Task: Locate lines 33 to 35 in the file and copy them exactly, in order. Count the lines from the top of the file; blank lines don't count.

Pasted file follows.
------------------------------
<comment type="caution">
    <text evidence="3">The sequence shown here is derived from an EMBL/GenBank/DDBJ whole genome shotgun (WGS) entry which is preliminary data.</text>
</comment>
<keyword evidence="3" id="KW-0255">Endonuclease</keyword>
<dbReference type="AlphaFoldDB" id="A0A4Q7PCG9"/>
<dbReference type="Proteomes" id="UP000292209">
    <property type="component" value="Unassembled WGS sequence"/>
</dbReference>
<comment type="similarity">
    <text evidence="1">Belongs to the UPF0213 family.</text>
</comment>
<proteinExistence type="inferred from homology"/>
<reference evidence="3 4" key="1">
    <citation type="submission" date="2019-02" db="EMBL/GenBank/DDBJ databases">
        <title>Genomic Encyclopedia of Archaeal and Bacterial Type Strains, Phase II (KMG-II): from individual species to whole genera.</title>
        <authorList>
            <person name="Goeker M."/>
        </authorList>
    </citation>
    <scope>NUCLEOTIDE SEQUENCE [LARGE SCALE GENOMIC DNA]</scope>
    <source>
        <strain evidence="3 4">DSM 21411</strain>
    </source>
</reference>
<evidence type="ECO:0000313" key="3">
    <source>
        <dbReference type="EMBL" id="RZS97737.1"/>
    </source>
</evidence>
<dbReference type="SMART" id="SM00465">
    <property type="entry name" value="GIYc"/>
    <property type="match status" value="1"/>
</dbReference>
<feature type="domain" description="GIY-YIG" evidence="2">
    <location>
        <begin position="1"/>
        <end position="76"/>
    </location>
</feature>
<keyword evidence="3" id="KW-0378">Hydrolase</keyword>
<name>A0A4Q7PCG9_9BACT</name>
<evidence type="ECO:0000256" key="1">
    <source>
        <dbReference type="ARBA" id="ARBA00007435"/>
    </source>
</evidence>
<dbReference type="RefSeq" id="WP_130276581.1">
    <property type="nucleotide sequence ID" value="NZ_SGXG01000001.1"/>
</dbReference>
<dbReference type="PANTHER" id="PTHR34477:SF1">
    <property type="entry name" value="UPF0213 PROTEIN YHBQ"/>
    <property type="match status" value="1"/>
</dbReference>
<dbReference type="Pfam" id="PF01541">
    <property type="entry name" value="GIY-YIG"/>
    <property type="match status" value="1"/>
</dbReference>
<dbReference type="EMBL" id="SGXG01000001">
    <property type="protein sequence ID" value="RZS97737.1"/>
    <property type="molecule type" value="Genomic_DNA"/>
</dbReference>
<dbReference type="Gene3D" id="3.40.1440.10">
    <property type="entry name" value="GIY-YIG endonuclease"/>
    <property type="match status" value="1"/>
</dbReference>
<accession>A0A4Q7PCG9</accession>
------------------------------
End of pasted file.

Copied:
</dbReference>
<feature type="domain" description="GIY-YIG" evidence="2">
    <location>